So I finally managed to dig a hole out from under the piles of projects I have to deal with in order to check out the latest entry into the land of the Sims. As you probably already know, the Sims and its numerous expansions – I can’t even remember them all – are huge, and run well on most Macs of recent years, better than games like Halo. Aspyr has been cracking through them all, and though they took longer to get to market than their PC counterparts, they’re just as good, if not better.
If you’ve been living under a rock, the Sims games are based on the idea that you can create and control a family of people and the home they live in. You can even build the house and choose every last detail about it. You’re free to destroy them just as quickly. The Sims themselves can be adjusted with their personality, interests, and appearance. As consumers purchased more and more expansion packs, the things that they could choose from to add to the house or its inhabitants increased.
I hate to admit it, but for a while, I couldn’t get enough Sims, and then this second one came out. The first version, with all of the expansions, has quite a bit already – you could dig for months, and not even take advantage of all of the objects it has. The trouble with this new version is, for whatever reason, all of that stuff doesn’t work anymore! You essentially start from scratch. It’s probably due to the fact that EA wants to make all new expansions, but I still think it’s lame that they cut me off (I NEED MY FIX!!!! — *jitters nervously*).
The structure of the neighborhoods are different than the original in the way you access them from the start screen, and the way each individual neighborhood works. There’s a lot more to do from day one (so you don’t worry too much about the loss of the expansions, I guess). Like the first, this game has the families that you can move from house to house, and change elements of each house, and let it fit the tastes of the owners. You still have to deal with that pesky money, so families cannot move into just any house.
The Sims themselves have changed dramatically in the way they go through the game. There is now a concrete measure of time…. the Sims will actually age, and time can potentially work against you, like in real life. The time scale is much faster, of course. For example, in the old game, children were born, and not too long after, became kids (about 13 years of age), and stayed that way for good. They never actually grew up. And their parents would stay the same age and appearance forever. Now, your family will grow and mature together – baby, child, teen, young adult, adult, senior, death…… This actually effects the way the game plays out as well. The Sims will actually have goals in mind that they wish to accomplish before they grow old, and it’s up to you to carry them through to fruition.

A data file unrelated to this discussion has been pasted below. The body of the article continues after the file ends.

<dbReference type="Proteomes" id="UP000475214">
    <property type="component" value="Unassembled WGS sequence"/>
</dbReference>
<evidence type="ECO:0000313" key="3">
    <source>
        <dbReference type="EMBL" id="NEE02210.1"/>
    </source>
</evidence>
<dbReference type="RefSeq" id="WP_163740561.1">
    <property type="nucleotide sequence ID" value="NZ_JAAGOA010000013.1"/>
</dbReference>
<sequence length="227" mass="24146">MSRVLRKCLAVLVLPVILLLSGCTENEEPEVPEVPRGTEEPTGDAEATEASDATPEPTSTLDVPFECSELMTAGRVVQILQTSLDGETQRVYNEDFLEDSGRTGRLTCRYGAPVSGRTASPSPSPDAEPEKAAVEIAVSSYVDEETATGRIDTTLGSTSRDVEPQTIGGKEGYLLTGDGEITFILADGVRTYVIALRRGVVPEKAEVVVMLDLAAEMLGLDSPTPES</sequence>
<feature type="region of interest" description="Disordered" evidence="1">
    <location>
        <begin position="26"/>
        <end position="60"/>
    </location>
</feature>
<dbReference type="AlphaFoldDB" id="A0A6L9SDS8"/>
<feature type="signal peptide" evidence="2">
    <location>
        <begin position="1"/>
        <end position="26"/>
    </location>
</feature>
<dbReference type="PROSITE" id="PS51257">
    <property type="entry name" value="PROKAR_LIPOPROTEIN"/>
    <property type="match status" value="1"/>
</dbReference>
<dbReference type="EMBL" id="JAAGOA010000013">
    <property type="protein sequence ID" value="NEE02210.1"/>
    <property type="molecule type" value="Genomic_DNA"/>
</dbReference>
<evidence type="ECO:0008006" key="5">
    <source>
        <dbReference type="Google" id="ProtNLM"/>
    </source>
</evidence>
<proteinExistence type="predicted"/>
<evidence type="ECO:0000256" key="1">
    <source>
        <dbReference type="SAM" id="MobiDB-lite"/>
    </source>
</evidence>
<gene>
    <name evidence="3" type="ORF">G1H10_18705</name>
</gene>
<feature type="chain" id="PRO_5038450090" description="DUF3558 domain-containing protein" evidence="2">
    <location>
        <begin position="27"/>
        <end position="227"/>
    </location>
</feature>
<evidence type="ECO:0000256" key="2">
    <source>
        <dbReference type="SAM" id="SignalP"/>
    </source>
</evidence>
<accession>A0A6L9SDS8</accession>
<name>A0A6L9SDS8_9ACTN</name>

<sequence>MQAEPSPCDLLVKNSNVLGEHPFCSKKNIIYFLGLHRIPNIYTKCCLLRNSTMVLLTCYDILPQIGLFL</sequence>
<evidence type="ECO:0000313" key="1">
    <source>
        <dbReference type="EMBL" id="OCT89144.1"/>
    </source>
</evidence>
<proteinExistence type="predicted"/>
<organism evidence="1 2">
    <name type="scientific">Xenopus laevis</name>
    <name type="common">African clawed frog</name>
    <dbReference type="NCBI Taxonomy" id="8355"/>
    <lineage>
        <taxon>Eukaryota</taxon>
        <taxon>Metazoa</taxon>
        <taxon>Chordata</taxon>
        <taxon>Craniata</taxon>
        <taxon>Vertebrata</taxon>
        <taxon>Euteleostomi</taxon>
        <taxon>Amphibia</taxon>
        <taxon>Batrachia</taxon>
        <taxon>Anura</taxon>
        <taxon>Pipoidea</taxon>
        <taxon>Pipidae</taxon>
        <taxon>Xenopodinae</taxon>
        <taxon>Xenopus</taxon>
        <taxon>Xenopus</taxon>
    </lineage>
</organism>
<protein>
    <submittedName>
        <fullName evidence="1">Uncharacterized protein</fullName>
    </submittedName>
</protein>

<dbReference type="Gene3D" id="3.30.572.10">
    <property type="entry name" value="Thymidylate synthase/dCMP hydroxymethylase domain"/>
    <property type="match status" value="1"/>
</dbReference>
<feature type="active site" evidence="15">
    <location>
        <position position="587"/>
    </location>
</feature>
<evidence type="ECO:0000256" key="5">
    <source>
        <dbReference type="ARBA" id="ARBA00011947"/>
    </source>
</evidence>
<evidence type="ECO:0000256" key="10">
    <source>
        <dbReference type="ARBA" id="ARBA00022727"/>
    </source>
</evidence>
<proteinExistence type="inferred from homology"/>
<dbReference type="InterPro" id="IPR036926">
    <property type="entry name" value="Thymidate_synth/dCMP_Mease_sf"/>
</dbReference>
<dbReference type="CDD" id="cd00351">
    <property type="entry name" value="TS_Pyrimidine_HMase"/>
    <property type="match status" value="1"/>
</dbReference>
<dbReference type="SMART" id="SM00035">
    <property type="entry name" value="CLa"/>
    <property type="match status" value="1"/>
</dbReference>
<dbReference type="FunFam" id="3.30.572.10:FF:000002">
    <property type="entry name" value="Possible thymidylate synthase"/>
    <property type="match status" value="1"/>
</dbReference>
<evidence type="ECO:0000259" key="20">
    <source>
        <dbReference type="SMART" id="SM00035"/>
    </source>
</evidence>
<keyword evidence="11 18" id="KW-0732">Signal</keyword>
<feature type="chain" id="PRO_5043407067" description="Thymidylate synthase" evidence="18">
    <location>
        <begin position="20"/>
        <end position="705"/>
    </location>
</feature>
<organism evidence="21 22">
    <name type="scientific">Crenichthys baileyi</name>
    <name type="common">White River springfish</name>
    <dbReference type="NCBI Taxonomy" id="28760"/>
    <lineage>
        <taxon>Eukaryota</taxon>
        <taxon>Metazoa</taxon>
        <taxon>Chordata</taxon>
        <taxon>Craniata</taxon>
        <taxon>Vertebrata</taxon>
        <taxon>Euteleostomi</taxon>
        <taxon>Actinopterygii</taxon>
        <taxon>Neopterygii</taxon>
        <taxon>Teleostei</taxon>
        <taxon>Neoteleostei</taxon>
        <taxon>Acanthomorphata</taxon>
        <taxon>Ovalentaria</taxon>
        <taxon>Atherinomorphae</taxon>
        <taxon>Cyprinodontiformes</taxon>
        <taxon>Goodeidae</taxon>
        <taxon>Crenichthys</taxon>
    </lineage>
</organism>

So, that’s all obvious to either Windows or Mac, but you’re wondering how it could play out on your machine. It’s a complicated answer, but one thing is the most true – buy more RAM before purchasing this game! Its’ graphics are amazing, but it’s choppy at best, even on my G5, when you don’t have a lot of RAM (which I do not, unfortunately). My machine is a Dual 1.8, with 512 MB of RAM, and an ATI Radeon 9600 XT. The video card should be adequate at 128 MB of VRAM, but when I had the settings at 1024 by 768, at the base settings everywhere else, it was still rather choppy. YMMV (“your mileage may vary”), and don’t trust the defaults that the game decides for your machine. Try to tweak it yourself, if you can. It’s heavy on the graphics, with a much more “3D” control (where you can rotate and pan freely like any 3D modelling app), and you can really zoom in on the action, much more than before. If you have a base model Mac (like an iBook or Mac mini), you may not be able to set the graphics very high.
The rest of the experience is very similar to the original Sims, with the fake speech that the characters make and the ability to change everything to your tastes. If you enjoyed the original Sims, and don’t mind the fact that nothing from the original will be carried over, then you’ll like this one.
There is no demo yet available for this game on Aspyr’s site. You can check out details on the game here. If you buy the game, make sure you download the patches from Aspyr’s site, as these fixed many problems that I experienced. It’s on Amazon for $50.